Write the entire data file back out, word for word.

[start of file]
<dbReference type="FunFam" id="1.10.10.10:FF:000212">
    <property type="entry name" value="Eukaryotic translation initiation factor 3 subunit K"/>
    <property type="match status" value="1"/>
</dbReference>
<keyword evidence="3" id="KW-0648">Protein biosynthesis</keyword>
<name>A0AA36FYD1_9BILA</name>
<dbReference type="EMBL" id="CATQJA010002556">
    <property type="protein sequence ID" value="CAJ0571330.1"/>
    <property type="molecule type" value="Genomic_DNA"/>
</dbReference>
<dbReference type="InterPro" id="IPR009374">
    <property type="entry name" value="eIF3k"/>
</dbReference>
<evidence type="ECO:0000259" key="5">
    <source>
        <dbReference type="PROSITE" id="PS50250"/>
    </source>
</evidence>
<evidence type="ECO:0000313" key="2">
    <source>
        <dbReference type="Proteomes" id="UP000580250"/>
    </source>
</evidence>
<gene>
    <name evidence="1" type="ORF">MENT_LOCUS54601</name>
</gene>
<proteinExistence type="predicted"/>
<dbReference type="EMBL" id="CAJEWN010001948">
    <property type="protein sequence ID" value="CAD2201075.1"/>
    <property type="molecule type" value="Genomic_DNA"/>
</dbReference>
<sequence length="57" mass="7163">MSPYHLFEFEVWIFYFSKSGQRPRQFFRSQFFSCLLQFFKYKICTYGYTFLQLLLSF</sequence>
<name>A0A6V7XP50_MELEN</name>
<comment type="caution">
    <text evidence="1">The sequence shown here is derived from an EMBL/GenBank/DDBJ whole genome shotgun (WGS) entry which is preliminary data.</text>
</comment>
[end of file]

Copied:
<dbReference type="FunFam" id="1.10.10.10:FF:000212">
    <property type="entry name" value="Eukaryotic translation initiation factor 3 subunit K"/>
    <property type="match status" value="1"/>
</dbReference>
<keyword evidence="3" id="KW-0648">Protein biosynthesis</keyword>
<name>A0AA36FYD1_9BILA</name>
<dbReference type="EMBL" id="CATQJA010002556">
    <property type="protein sequence ID" value="CAJ0571330.1"/>
    <property type="molecule type" value="Genomic_DNA"/>
</dbReference>
<dbReference type="InterPro" id="IPR009374">
    <property type="entry name" value="eIF3k"/>
</dbReference>
<evidence type="ECO:0000259" key="5">
    <source>
        <dbReference type="PROSITE" id="PS50250"/>
    </source>
</evidence>
<evidence type="ECO:0000313" key="2">
    <source>
        <dbReference type="Proteomes" id="UP000580250"/>
    </source>
</evidence>
<gene>
    <name evidence="1" type="ORF">MENT_LOCUS54601</name>
</gene>
<proteinExistence type="predicted"/>
<dbReference type="EMBL" id="CAJEWN010001948">
    <property type="protein sequence ID" value="CAD2201075.1"/>
    <property type="molecule type" value="Genomic_DNA"/>
</dbReference>
<sequence length="57" mass="7163">MSPYHLFEFEVWIFYFSKSGQRPRQFFRSQFFSCLLQFFKYKICTYGYTFLQLLLSF</sequence>
<name>A0A6V7XP50_MELEN</name>
<comment type="caution">
    <text evidence="1">The sequence shown here is derived from an EMBL/GenBank/DDBJ whole genome shotgun (WGS) entry which is preliminary data.</text>
</comment>